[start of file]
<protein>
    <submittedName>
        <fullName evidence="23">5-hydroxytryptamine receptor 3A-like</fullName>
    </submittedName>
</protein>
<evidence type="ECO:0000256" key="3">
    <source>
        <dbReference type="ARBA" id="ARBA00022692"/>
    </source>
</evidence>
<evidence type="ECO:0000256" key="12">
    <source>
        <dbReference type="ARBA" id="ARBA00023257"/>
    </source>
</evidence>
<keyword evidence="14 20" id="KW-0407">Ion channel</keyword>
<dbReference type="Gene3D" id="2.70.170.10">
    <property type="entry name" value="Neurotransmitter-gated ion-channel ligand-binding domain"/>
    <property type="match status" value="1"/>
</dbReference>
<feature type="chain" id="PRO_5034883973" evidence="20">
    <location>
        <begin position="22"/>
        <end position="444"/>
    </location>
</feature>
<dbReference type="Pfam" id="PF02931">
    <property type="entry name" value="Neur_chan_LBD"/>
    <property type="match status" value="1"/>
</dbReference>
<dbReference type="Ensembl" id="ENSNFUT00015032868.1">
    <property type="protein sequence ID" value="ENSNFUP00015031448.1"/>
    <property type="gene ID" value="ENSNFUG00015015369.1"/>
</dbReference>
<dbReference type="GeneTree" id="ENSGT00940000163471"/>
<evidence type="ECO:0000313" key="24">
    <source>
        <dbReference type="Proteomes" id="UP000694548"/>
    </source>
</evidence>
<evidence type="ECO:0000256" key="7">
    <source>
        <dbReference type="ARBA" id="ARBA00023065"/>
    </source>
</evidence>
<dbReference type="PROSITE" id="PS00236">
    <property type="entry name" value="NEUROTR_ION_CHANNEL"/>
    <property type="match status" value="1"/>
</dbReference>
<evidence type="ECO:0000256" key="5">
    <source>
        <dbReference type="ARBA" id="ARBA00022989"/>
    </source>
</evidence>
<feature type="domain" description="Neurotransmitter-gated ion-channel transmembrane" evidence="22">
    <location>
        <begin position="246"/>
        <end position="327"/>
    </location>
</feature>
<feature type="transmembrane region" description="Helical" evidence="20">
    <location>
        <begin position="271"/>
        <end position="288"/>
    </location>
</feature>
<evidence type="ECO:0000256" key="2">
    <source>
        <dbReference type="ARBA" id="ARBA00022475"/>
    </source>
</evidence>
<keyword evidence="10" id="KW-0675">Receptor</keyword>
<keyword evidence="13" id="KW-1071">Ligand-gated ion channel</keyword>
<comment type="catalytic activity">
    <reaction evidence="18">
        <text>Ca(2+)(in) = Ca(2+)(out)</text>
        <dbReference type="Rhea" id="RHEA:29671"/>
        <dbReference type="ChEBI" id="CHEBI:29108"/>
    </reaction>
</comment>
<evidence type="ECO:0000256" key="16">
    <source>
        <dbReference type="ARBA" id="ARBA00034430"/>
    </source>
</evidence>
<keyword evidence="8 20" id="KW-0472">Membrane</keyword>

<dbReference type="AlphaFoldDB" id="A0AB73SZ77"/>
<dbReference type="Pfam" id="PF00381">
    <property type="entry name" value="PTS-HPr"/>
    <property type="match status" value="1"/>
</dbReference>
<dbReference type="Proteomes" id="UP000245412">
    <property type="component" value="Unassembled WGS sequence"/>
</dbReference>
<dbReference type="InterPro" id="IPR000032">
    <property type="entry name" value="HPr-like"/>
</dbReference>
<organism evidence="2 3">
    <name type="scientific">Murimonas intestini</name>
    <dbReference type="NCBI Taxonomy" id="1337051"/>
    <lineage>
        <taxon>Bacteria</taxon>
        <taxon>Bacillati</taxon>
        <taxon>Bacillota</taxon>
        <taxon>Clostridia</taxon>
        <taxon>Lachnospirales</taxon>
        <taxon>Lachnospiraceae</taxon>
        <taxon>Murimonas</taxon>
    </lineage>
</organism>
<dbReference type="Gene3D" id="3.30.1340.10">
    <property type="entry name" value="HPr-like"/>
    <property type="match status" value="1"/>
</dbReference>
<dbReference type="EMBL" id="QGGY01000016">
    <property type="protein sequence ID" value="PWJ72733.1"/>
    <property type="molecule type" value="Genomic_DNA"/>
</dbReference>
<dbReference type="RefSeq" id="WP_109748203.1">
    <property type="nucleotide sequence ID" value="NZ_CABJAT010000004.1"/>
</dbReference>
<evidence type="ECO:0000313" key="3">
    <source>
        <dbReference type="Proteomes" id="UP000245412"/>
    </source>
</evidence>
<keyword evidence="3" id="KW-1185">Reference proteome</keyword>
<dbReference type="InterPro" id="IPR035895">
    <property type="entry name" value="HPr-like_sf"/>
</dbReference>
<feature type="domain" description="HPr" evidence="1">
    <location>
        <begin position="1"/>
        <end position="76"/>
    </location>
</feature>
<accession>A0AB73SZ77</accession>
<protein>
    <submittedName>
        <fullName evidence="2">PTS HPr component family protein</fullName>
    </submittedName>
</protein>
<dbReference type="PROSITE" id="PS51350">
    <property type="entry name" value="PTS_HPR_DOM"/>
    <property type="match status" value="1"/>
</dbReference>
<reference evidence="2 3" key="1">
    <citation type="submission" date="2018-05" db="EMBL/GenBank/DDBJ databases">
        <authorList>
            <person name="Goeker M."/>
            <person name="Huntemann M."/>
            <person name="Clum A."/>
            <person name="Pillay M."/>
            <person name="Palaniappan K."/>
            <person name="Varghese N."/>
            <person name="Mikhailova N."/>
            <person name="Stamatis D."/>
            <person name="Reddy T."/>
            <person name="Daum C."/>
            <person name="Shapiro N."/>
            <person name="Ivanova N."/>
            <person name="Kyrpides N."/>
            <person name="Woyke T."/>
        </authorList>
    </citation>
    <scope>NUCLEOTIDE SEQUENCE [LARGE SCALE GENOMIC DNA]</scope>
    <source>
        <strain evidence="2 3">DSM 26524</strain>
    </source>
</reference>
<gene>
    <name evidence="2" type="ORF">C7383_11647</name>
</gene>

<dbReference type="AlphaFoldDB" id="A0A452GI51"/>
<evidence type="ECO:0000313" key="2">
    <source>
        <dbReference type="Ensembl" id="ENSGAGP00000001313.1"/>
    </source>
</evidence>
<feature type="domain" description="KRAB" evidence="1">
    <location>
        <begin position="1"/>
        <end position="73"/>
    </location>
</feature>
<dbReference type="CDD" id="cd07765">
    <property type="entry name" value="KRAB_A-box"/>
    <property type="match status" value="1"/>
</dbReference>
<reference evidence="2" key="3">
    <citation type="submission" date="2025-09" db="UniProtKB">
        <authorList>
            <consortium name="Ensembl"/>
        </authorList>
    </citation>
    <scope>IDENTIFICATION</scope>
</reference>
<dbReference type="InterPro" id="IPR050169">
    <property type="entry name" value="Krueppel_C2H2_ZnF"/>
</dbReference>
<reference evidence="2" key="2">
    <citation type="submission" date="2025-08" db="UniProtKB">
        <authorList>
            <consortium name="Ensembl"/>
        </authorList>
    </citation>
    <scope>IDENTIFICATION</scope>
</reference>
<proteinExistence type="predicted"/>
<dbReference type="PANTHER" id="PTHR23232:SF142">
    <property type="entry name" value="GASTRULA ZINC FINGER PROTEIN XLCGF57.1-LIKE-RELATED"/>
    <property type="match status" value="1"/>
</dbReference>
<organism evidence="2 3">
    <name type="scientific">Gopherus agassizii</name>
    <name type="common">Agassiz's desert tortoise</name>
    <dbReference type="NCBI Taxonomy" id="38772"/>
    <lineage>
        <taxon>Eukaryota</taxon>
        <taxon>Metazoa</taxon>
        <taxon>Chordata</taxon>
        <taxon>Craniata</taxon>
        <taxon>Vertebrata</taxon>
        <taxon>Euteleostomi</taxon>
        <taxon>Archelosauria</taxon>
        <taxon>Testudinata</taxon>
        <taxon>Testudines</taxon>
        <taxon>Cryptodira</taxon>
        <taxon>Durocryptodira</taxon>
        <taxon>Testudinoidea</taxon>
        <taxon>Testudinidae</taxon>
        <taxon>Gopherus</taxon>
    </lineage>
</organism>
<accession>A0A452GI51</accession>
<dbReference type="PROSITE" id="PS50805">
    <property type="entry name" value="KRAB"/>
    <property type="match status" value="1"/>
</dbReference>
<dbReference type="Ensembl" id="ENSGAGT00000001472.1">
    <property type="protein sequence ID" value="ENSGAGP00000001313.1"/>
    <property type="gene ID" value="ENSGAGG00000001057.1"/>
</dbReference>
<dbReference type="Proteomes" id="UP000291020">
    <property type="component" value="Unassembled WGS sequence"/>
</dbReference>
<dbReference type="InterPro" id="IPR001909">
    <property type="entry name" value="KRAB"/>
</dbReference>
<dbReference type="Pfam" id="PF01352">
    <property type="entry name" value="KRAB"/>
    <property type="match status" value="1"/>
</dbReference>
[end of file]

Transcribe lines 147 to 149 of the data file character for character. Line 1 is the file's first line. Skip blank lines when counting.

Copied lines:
<reference evidence="2 3" key="1">
    <citation type="submission" date="2018-05" db="EMBL/GenBank/DDBJ databases">
        <authorList>